Written By Simon Grant, Karly Descoteaux and Asif Zalfackruddin
Payment service providers and crowdfunding entities that were not previously subject to anti-money-laundering (AML) and anti-terrorist financing (ATF) legislation in Canada should be aware of changes that came into force April 5, 2022 to the regulations under the Proceeds of Crime (Money Laundering) and Terrorist Financing Act (PCMLTFA), repealing key provisions of the definition of electronic funds transfers (EFTs) and expanding the scope of applicable Canadian AML and ATF legislation and reporting obligations to include a wider variety of payment services and merchant settlement activities (collectively, the Amendments).
The Amendments follow the "freedom convoy" protests that we previously wrote about in Mareva Injunction over Cryptocurrencies in the Freedom Convoy Class Action.
As a result of the Amendments, certain payment services and merchant settlement activities are now considered EFTs under the Amendments and are captured under the definition of money services businesses (MSBs) and foreign money services business (FMSBs). Payment services providers and merchant settlement providers that are now considered MSBs under the PCMLTFA must register with the Financial Transactions and Reports Analysis Centre of Canada (FINTRAC) in addition to requiring certain verification, reporting and recordkeeping obligations in respect of certain funds transfers. As part of the Amendments, crowdfunding platforms are also now considered MSBs and must register with FINTRAC. Below, we provide a summary of the changes and implications to applicable businesses.
The Amendment repealed a portion of the definition of EFTs that applied to payments "carried out by means of a credit or debit card or a prepaid payment product if the beneficiary has an agreement with the payment service provider that permits payment by that means for the provision of goods and services." These payment transfers, including credit, debit and prepaid payments, are now considered EFTs. This deletion, coupled with FINTRAC's bulletin, makes it clear that those who process merchant transactions must now register with FINTRAC as MSBs, institute a compliance program, report suspicious transactions and observe other applicable AML and ATF obligations for ETFs, such as know-your client, reporting and recordkeeping.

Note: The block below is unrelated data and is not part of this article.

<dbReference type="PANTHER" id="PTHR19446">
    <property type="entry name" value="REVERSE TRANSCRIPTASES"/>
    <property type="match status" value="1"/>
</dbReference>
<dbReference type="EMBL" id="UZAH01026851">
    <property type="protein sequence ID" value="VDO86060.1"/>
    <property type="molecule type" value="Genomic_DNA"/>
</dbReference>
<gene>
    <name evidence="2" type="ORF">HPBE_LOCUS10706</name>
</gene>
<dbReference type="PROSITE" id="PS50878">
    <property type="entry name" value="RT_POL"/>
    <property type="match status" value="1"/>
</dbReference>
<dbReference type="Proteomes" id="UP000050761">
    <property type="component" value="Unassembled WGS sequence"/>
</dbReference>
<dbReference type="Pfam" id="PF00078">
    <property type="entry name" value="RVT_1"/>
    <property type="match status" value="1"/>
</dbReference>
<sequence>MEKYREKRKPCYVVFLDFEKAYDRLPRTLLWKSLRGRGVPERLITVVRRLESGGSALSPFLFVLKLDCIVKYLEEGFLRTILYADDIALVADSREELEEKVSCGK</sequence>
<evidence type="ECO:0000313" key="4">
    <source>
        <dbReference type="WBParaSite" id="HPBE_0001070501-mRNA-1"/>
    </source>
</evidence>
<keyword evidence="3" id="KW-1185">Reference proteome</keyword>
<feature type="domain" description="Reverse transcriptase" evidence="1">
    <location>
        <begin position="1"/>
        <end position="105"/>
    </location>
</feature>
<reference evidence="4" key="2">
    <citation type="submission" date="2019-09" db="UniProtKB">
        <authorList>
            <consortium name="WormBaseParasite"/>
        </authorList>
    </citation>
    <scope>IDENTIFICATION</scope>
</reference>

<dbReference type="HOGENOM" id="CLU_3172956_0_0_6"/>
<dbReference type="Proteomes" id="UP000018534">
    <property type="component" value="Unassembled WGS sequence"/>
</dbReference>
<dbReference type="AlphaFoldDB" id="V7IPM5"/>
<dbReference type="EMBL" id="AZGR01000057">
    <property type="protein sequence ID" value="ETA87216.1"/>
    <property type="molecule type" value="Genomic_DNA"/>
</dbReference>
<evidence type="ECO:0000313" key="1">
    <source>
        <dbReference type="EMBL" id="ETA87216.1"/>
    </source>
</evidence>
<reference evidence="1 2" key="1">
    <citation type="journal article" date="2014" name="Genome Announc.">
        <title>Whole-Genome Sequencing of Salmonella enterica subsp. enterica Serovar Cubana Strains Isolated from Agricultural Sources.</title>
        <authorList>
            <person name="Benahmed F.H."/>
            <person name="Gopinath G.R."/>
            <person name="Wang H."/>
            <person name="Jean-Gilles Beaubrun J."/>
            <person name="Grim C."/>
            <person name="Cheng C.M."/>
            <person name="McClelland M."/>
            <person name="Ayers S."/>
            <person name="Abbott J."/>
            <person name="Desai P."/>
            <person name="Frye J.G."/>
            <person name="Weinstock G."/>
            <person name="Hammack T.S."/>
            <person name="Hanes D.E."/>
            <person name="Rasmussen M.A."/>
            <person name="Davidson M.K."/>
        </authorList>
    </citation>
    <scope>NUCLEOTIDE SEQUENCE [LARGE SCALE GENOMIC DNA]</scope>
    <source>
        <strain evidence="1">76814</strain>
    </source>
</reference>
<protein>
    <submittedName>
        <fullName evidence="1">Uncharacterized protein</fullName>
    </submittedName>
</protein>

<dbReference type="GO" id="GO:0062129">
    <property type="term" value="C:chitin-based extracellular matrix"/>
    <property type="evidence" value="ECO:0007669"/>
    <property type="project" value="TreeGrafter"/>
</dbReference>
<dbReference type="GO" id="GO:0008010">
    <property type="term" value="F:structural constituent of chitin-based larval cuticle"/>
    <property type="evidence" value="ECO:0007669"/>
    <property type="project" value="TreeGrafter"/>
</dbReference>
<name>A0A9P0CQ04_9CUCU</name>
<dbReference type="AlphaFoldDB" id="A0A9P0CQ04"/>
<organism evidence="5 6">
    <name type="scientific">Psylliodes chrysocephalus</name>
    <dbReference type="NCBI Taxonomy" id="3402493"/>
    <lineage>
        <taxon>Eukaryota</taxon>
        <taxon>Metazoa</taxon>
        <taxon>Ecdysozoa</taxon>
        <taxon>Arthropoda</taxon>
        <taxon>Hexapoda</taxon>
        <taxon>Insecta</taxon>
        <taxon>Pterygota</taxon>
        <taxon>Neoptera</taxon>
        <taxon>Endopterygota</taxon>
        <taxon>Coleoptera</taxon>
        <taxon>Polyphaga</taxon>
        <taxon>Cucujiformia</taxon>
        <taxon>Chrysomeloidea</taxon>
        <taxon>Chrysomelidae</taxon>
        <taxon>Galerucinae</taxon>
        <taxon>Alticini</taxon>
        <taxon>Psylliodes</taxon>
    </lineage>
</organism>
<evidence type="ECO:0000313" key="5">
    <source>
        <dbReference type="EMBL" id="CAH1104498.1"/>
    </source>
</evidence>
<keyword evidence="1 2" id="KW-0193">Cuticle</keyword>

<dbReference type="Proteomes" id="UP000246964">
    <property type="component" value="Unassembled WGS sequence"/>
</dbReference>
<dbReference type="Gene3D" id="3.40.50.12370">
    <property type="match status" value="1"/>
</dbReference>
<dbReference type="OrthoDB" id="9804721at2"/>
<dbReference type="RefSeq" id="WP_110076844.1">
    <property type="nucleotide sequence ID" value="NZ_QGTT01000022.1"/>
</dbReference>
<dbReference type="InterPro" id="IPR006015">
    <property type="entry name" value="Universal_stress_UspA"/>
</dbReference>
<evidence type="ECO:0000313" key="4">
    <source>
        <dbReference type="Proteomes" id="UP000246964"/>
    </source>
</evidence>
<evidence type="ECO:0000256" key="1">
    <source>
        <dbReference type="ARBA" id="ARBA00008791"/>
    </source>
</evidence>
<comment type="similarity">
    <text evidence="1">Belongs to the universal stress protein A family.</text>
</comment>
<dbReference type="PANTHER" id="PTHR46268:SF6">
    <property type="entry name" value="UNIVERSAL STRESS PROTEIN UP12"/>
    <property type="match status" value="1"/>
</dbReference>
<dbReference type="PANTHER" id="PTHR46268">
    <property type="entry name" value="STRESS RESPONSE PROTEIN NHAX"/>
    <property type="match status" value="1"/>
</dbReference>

In connection with the Amendments and as part of the shift in FINTRAC guidance, FINTRAC has also retracted its policy interpretation 7670 (PI-7670). PI-7670 previously set out certain exceptions relied on by payment processors and merchant settlement providers that exempted payment processors and merchant settlement providers from being MSBs if their business involved "remitting or transmitting of funds by any means or through any person, entity or electronic funds transfer network," including utility payments, commission services, mortgage and rent payment services and certain tuition payment services.